I direct my sister in Buenos Aires, Argentina, to have the first right of refusal to purchase for cash my home in Cordoba, Mendoza, Argentina.

If all my heirs agree, I would like to sell my home in cash and distribute it according to the provisions of my will.


The laws in force in most estates protect a surviving spouse. For example, if the Decedent left an inadequate proportion of his assets to his spouse, she can sue the Estate.

Also, she may claim a minimum statutory share.


Power of attorney that is not effective until a specific event occurs (i.e. point of mental incapacitation).

On death, assets held by the Decedent receive a Tax basis, equal to the fair market value of those assets at death.

An Executor or Trustee designated to serve in the event that the person listed previously in the Will or Trust cannot serve.


The person who receives the power of attorney if the attorney-in-fact dies, resigns, or suffers a legal disability.

The successor trustee is the person who takes control of the trust after you, the initial trustee, die.

Also, the successor trustee guarantees the distribution of your estate among your beneficiaries. Usually, the successor trustee is someone that you know well and trust.


A company which offers, for a fee, a Bond which a Fiduciary may have to post to guarantee performance.

If a prospective heir passes away before you do, you have the option of leaving the property to that person’s heirs (as per stirpes). Otherwise, you may leave it to your remaining heirs (as per capita).

Argentine Estate Planning Common Terms and Definitions


The assets that are subject to inclusion in the Decedent’s Estate for tax purposes (e.g., filing a federal Estate tax return).

In other words, the probate estate may include some assets, while the taxable estate includes others


The provisions of a will apply in order to pay taxes.

The cost, plus improvements, less depreciation, and subject to certain other adjustments, of an asset.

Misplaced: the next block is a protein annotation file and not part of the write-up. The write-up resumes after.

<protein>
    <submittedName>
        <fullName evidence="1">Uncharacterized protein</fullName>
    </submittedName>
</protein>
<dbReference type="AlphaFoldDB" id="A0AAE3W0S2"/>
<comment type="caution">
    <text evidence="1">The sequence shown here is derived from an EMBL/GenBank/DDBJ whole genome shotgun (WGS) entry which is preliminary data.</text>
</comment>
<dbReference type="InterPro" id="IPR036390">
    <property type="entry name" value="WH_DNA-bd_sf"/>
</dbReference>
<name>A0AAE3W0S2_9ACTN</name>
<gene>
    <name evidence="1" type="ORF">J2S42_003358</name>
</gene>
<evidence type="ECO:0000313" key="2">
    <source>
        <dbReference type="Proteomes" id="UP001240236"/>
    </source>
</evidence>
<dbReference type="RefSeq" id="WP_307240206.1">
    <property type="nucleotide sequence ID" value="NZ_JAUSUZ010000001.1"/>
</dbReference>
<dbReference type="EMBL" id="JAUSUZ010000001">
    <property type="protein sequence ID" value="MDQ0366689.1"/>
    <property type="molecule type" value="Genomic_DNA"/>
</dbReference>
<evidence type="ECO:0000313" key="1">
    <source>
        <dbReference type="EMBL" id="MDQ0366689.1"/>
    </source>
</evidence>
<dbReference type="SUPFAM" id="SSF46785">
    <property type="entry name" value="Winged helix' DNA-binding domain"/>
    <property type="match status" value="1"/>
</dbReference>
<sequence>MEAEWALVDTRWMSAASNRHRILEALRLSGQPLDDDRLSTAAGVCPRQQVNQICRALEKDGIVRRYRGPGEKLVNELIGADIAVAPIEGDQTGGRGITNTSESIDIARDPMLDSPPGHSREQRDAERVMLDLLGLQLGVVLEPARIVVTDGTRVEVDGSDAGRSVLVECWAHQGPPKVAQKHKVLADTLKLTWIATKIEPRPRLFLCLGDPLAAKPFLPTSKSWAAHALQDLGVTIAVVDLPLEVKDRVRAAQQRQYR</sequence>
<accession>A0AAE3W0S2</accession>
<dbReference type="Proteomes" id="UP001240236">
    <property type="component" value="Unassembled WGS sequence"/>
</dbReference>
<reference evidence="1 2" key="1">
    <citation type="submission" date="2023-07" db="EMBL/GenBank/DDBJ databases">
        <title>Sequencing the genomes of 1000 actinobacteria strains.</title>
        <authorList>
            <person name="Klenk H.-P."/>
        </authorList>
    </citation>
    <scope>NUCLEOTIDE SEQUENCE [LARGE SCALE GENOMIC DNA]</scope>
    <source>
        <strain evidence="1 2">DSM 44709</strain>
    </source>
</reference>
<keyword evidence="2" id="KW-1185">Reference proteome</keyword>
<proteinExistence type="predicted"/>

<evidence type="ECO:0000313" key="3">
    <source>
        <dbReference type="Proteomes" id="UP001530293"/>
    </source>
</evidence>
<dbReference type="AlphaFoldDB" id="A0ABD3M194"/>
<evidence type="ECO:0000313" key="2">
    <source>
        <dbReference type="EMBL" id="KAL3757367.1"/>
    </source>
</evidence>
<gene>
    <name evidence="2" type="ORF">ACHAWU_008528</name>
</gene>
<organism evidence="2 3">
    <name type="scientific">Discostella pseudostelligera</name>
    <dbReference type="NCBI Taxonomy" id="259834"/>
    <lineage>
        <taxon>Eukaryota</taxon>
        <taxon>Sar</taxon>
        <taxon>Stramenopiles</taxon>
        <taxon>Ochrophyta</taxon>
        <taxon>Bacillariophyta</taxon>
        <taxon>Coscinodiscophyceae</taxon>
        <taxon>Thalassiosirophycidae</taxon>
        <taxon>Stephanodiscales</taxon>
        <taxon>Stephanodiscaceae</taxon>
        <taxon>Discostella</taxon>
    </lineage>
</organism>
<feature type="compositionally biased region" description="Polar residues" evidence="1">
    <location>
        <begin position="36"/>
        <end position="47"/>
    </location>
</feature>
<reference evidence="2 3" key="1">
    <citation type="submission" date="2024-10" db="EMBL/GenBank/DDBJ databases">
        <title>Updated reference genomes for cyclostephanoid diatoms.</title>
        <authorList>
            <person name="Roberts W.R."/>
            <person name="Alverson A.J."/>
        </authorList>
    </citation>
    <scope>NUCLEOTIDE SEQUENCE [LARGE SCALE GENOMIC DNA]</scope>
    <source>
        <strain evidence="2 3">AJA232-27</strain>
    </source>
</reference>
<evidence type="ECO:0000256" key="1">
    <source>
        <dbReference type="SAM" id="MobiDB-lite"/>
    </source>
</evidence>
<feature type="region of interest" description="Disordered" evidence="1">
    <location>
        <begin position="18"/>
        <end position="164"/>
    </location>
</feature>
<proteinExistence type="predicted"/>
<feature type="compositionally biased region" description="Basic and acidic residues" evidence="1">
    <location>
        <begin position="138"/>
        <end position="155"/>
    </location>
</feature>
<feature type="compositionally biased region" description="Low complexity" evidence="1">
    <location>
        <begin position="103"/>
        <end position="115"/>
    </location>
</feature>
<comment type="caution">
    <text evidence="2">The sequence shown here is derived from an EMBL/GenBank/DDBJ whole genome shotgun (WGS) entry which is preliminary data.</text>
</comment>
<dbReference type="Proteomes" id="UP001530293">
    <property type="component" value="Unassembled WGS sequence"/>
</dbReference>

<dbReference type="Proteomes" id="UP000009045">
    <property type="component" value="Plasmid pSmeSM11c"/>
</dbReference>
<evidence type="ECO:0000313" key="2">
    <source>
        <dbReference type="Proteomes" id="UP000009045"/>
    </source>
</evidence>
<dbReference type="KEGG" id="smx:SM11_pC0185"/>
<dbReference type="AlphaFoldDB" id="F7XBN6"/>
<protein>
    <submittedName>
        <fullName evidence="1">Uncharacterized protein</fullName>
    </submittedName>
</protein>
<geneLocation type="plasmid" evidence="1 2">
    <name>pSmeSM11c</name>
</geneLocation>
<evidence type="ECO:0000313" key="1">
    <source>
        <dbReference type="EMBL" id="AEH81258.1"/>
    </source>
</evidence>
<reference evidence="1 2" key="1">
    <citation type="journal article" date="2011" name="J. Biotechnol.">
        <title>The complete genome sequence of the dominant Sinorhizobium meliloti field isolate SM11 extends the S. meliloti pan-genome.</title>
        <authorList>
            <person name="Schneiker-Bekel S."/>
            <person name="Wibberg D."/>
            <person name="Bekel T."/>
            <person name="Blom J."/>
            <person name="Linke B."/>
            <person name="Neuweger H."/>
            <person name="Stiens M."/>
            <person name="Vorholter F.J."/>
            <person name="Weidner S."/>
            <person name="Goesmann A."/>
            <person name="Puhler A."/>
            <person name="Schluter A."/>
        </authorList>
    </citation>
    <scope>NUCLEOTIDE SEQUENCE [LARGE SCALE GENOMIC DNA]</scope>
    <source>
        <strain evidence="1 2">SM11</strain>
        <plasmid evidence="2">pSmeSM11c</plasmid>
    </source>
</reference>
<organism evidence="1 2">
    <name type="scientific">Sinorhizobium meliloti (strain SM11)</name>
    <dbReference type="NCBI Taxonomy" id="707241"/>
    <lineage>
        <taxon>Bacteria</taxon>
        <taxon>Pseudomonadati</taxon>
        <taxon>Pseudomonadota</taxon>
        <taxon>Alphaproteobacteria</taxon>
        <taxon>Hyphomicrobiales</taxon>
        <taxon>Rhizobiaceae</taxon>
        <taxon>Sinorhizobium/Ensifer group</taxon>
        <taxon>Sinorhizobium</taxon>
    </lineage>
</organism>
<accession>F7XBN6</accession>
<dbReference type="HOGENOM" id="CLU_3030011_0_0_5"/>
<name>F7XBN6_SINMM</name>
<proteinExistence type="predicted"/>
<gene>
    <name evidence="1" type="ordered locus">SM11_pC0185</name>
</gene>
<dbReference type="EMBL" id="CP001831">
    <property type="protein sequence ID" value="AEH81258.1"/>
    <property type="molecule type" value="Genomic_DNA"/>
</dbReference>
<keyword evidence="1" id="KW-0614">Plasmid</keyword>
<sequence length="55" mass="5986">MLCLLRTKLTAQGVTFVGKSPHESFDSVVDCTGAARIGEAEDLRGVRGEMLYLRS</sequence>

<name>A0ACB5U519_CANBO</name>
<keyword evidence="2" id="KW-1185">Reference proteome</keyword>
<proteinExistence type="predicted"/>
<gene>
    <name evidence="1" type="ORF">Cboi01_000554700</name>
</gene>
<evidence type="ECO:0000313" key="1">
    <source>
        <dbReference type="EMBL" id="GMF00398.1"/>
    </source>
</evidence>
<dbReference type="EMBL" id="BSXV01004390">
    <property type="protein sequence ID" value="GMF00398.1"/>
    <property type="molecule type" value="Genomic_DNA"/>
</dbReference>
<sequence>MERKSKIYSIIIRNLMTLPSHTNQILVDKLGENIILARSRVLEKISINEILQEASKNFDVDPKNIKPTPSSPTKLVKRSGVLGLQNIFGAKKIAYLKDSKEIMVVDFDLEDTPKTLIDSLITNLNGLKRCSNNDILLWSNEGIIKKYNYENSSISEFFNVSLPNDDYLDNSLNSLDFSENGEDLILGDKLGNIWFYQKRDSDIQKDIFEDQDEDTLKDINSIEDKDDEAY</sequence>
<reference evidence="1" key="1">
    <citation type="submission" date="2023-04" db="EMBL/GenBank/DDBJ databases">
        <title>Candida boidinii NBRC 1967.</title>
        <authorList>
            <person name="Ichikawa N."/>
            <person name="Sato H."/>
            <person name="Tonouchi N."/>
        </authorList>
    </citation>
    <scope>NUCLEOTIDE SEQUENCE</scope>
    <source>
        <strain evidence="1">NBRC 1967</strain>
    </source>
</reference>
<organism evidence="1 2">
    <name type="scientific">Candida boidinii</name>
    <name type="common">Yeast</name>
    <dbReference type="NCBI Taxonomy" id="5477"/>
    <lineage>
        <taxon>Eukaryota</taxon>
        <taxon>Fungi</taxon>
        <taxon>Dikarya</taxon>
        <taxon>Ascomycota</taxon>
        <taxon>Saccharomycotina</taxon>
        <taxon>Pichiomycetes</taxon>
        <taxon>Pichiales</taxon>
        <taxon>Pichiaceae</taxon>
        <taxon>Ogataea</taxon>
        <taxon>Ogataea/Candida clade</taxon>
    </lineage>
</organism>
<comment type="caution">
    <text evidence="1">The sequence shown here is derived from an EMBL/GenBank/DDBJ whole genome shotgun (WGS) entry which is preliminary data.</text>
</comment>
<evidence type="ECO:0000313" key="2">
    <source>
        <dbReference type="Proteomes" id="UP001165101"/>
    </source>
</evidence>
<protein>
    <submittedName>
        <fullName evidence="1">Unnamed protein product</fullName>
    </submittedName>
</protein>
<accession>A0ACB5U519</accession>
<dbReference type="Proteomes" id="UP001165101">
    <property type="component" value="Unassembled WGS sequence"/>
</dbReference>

Thus, the calculation of the capital or another taxable gain resorts to a tax basis in order to sell some assets. Upon death, the decedent’s assets generally increase their tax basis to fair value.


The possession and use of real estate owned by another party. Argentine Estate Planning Common Terms and Definitions


A type of joint tenancy of property that provides rights of survivorship and is available only to a married couple.

A form of co-ownership in English law was when a husband transfers land to his wife. However, but they cannot sell the property unless both spouses agree.

Argentine Estate Planning Common Terms and Definitions


Ownership of property by two or more people, in which each owner’s share goes to those heirs, not to the other owners.

A type of joint tenancy of property without right of survivorship; each tenant’s portion of ownership is distributable under a will.

A manner by which two or more people can own property together.

Differences regarding joint tenancy

Also, unlike joint tenancy, ownership does not need to be equal.

Actually, in most states, each tenant in common may encumber only his share of the property, so that the other share is debt-free.

Moreover, in some states, two people may seem to own property as tenants in common unless they agree otherwise in writing.

Similarly, tenants in common share equal rights except that, upon the death of a tenant in common, that share does not go to the surviving tenants. Actually, it transfers to the estate of the deceased tenant. Unity of possession but distinct titles.

Undivided ownership in real estate by two or more persons

The interests do not need to be equal. Nevertheless, and upon the death of one of the owners, and if no right of survivorship in the owners exists, but instead, the interest passes to the heirs of the deceased.

Similarly, it exists when two or more persons acquire title, not as community property or as joint tenants. Each owner has a separate and distinct interest, which must be shown on the deed of acquisition.

In fact, each owner may deal with their interest without the consent of the other co-tenants.

Argentine Estate Planning Common Terms and Definitions


First, there is a series of conditions to comply with for a person to sign a will in order to distribute the assets upon his/her death.

Second, the person needs to have testamentary capacity to sign the Will.

Specifically, this means the person had to have sufficient knowledge to understand what he or she was doing, as well as the extent of assets, and the natural objects of his or her bounty (e.g., children).


A testamentary trust is a legal document, typically, for the benefit of minor children. This trust allows you to leave property to minor children.

However, have other responsible adults manage that property until the children reach a certain age.

The person making the will.

Argentine Estate Planning Common Terms and Definitions

A legal document establishing evidence of ownership.